Yes, rejection from a gallery stinks. So I thought I’d post some ideas on what to do about it that don’t involve burning down the gallery or hate mail. I should preface this by saying I got the idea for this post from Art Calendar magazine. Jack White wrote an article called “Rejection Hurts” for the May issue. While I sometimes disagree with Mr. White’s ideas, I did find this article to be “spot on.” I would like to give my own two cents, though, so that’s the great thing about having one’s own blog. 😉
Okay, so you get a rejection from a gallery or a museum. Now what? Well, as Mr. White stated, it’s best to build a thick skin. True, but also look at this as an opportunity to get a referral. If a gallery rejects you, fine. Ask them if they can recommend a gallery that would suit your work. They may know of a new space opening up that is looking for artists. Or they may just give your name to another gallery themselves. (Yes, hard to believe, but that has happened for me.) It’s no skin off their nose to give you another name. In addition, you can then contact said gallery and use the name game to your advantage by saying ‘so and so from Gallery XYZ recommended your space to me and thought my work would fit your gallery.’
As far as reasons behind the rejection go, one of the more common reasons that Mr. White does not mention is that gallery’s have, in general, 12 exhibits a year. So that usually boils down to only 12 of their artists being shown in one year (except in a group show, of course). So it is not surprising that galleries, museums, and art centers usually have a full calendar for two years in advance. Sometimes 3 years. Just because a gallery isn’t interested at the time, doesn’t mean they won’t in the future. Perhaps they will keep your information on file. Perhaps they would like to stay in touch with you. It would be wise to maintain some type of relationship with these people. If you truly love the space, then it’s worth the time and effort. Not that you should do this anyway, but if you are randomly sending your work to any and every gallery, then it’s impossible to maintain relationships with all of these people. But if there are a few spaces you would give your left arm to be in, it would be in your best interest to stay in touch. And I don’t mean in a looking-to-get-a-restraining-order sort of way, either. Just get to know everyone on a personal basis. Learn their names. Go to their exhibits. Show a true interest in their artists’ work. THEN you can fill them in on what you’ve been doing.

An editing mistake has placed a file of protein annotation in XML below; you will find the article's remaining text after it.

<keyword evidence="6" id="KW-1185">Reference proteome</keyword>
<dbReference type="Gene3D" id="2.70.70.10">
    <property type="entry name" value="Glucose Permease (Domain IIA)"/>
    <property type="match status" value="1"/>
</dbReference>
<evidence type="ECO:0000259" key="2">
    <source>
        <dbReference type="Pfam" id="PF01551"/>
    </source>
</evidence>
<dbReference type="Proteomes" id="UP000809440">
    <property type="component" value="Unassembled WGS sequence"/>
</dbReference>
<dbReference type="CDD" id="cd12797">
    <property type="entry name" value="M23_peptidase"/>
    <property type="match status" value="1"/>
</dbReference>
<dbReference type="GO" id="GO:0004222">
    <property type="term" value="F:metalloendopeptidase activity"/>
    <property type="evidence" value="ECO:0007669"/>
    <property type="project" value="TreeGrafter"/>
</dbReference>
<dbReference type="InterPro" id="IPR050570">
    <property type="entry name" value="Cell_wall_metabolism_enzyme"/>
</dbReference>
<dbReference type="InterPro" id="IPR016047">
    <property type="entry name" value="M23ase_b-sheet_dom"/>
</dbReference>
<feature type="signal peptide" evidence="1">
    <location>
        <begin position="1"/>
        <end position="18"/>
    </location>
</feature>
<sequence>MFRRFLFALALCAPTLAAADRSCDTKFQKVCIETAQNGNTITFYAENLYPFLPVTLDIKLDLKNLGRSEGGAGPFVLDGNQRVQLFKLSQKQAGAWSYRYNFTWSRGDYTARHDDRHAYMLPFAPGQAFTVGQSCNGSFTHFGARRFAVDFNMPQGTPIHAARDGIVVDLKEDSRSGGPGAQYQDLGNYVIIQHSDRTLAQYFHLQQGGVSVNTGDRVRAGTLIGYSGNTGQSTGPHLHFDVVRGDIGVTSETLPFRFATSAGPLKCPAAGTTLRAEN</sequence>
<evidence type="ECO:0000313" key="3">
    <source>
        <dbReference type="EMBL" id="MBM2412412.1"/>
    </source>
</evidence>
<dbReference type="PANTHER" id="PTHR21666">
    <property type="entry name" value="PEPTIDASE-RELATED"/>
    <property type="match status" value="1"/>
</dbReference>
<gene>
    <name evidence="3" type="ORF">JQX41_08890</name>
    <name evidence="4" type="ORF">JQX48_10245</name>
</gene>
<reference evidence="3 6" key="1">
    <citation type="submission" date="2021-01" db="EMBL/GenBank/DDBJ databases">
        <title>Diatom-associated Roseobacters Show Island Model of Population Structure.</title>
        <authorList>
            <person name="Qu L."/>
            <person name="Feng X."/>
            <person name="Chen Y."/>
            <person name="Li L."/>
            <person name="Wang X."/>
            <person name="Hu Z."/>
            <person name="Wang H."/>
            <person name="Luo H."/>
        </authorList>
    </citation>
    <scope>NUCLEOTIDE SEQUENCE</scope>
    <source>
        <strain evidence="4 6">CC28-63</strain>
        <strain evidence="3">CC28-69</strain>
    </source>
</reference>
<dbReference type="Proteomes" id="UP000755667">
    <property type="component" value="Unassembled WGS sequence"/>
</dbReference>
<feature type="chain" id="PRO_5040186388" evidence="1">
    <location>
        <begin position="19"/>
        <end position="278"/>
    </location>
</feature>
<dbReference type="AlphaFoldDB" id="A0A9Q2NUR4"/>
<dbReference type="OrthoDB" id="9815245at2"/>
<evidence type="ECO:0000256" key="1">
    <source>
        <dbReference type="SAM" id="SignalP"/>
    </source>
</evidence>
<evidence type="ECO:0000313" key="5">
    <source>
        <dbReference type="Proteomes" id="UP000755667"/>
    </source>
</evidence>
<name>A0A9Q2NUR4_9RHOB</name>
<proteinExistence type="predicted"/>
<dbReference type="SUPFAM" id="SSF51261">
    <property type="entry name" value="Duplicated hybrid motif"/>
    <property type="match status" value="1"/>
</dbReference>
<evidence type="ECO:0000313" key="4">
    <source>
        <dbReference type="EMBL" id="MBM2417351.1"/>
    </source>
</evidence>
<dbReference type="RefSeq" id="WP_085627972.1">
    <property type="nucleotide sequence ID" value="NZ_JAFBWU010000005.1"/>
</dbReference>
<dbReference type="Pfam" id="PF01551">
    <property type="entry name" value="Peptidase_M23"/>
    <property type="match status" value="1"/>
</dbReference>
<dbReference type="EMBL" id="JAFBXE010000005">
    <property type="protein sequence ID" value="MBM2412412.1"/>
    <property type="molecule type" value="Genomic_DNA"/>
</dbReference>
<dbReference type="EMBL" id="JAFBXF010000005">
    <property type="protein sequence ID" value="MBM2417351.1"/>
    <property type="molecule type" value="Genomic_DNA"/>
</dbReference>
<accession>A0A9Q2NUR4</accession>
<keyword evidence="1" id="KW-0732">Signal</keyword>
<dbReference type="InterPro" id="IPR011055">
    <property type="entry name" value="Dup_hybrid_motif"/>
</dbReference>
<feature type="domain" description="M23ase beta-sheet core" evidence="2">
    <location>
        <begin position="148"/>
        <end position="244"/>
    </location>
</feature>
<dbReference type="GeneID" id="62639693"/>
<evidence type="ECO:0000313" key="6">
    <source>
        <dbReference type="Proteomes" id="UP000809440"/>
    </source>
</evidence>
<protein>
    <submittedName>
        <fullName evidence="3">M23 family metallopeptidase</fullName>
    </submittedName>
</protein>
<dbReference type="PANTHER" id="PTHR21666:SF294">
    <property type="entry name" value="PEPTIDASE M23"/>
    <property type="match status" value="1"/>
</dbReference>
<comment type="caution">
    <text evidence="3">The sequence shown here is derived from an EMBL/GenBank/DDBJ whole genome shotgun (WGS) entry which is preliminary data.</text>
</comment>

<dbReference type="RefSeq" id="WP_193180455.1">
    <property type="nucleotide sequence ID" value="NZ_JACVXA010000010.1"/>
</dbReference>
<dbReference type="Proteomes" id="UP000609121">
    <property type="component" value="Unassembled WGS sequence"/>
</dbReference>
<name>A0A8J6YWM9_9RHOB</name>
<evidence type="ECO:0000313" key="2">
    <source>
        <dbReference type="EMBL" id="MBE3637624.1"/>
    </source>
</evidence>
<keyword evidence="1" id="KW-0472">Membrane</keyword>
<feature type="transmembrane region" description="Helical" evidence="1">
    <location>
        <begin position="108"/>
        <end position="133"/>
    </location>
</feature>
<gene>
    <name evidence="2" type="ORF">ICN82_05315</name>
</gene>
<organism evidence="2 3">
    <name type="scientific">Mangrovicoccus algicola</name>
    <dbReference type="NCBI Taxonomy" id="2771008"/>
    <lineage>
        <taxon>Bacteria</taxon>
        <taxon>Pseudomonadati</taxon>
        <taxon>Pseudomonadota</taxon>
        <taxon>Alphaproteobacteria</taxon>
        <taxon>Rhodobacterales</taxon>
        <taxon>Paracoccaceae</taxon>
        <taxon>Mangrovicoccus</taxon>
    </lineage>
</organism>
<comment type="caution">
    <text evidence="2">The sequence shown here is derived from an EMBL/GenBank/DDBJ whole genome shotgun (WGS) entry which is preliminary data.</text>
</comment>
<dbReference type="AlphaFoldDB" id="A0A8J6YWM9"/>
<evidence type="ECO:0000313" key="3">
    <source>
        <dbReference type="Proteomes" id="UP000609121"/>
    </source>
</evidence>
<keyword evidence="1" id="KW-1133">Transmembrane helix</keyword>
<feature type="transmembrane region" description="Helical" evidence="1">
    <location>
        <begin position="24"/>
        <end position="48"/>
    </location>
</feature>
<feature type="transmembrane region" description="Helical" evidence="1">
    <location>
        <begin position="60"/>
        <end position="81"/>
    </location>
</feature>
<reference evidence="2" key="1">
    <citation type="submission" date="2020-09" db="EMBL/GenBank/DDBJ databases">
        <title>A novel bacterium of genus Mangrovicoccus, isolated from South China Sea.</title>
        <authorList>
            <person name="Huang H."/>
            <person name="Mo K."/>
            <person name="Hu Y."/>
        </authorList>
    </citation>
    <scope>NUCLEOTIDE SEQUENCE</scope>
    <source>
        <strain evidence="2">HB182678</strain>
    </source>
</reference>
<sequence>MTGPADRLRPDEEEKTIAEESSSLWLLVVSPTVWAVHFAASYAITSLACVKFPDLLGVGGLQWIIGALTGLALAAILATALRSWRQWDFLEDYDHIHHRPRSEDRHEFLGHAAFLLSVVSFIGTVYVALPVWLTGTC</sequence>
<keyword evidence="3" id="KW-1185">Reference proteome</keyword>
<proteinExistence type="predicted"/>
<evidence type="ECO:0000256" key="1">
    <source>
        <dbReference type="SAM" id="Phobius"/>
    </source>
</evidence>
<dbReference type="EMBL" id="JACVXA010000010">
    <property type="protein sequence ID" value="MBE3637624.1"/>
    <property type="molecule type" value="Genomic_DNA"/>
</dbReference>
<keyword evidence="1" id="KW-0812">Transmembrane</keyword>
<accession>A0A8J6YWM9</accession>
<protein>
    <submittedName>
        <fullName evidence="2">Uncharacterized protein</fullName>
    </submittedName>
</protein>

I liked that Mr. White ended with saying to use rejection as a motivation to move forward. Aside from moving on, though, look for ways to turn rejection around into something positive. There may be another opportunity there, you just have to dig a little.